When I do add blogs to my blogroll, I add them at the TOP -- call me weird, but that's the way I do it. So, for example, some of the first blogs I ever linked to belonged to Iggy, Felicia, and Pauly, three of the oldest and most widely read blogs. The newer ones get added to the top and, hopefully, generate a little extra traffic for their owners that they might not otherwise get if I threw them at the bottom of the list.
I am always happy to add blogs to my blogroll, especially blogs that have linked to me which, for whatever reason (usually ignorance or negligence), I don't have linked here. Just leave me a comment and I'll add you. But for pete's sake, don't think that your position in my list has any significance other than the order in which I found you. Thanks.
Sunday, August 15, 2004
How many people "embellish" the poker stories they tell? How many people "embellish" the poker stories they write about in their blogs?
I ask because a member of the Above Malibu Consortium recently posted a hand history / bad beat to our private forum that was then blogged about by the person on the winning end of the hand. Although the general thrust of the blog entry reflects the outcome of the hand, many of the "rough edges" have been smoothed over to make the blogger's play seem more favorable than the hand history reveals it to be.
As a general principle, I own up to my boneheaded plays and don't lie about a hand once I'm away from the table, especially if I'm going to write about it on this site. (At the table, of course, is an entirely different matter.) There's a certain amount of shame/pride required to lie about a hand that I simply do not possess, and besides, when I blog about hands or tournaments that I've played, I'm using it more as a tool for self-reflection and analysis than any sort of puffery. How do other people feel about embellishing blog entries? Be honest!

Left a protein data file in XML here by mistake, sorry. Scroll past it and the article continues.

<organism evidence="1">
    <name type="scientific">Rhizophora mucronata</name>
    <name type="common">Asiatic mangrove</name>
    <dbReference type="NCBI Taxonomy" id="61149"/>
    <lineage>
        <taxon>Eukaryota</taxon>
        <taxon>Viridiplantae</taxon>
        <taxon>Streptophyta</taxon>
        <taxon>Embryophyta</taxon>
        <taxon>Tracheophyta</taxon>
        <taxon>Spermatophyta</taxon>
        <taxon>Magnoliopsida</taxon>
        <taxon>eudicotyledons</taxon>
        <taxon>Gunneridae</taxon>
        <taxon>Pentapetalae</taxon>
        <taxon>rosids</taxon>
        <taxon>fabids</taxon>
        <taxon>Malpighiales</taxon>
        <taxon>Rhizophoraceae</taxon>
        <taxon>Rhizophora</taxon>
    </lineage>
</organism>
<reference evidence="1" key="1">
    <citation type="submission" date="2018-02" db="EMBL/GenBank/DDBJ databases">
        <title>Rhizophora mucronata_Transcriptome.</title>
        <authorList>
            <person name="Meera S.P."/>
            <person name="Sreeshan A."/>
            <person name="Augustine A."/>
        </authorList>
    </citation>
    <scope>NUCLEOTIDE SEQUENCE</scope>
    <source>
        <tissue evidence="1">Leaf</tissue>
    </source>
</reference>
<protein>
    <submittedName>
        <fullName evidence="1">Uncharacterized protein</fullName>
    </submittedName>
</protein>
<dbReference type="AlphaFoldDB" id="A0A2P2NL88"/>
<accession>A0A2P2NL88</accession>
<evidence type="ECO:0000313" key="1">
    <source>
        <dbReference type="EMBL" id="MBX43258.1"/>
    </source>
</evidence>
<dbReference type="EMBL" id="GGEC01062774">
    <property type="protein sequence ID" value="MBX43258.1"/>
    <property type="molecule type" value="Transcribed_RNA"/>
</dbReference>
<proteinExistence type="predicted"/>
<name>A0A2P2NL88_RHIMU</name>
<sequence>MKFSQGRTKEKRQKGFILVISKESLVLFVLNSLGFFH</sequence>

First in a series.
As I was thinking this afternoon about what I wanted to write about that others might find useful or interesting, I realized that my home -- NYC -- is a major tourist destination. I assume that, given the explosive growth in poker over the last two years, some of the tourists who make their way to Gotham are poker players with a hankering to get into a game without having to trek over two hours to either Foxwoods or Atlantic City.
Unfortunately, finding poker rooms in the city isn't that easy. While the days of underground card rooms operating in near absolute secrecy (ala "Rounders") are largely over, the clubs do still fall within a gray area of the law and thus try not to draw much attention to themselves. [You can read the specific statute that criminalizes gambling in New York State - Article 255 of the New York Penal Law - at findlaw.com. Title 4 of the General Obligations Law also has a few things to say about the legality of wagering. I'm sure that there are local NYC ordinances that cover the issue as well, but I couldn't find them online.]
For tourists who probably aren't used to New York's edgier lifestyle, the nebulous legality of poker in New York City may seem troubling at first glance, but where there's a will, there's a way. The rooms typically get around the gambling laws by operating as private clubs and charging players for chair rental at the tables, rather than operating as public cardrooms and raking pots. Some take these measures more seriously than others. For example, at one club, locked doors, security cameras, and "members only" are the rules; at another, players can simply walk into the club and buy into a game without even so much as stating their names.
What does this mean for the tourist with a bankroll burning a hole in his pocket? Quite simply, there ARE games to be had here that don't require hopping on a bus to the Jersey Shore or taking a chance on somebody's wacky "dealer's choice" home game. Some rooms -- mainly, the rooms that take the members-only policy seriously -- will be off-limits to the average tourist who is only in town for a few days, but to be honest, it seems as if a new room is being promoted every other week, and as I said some rooms don't even require you to be a member at all.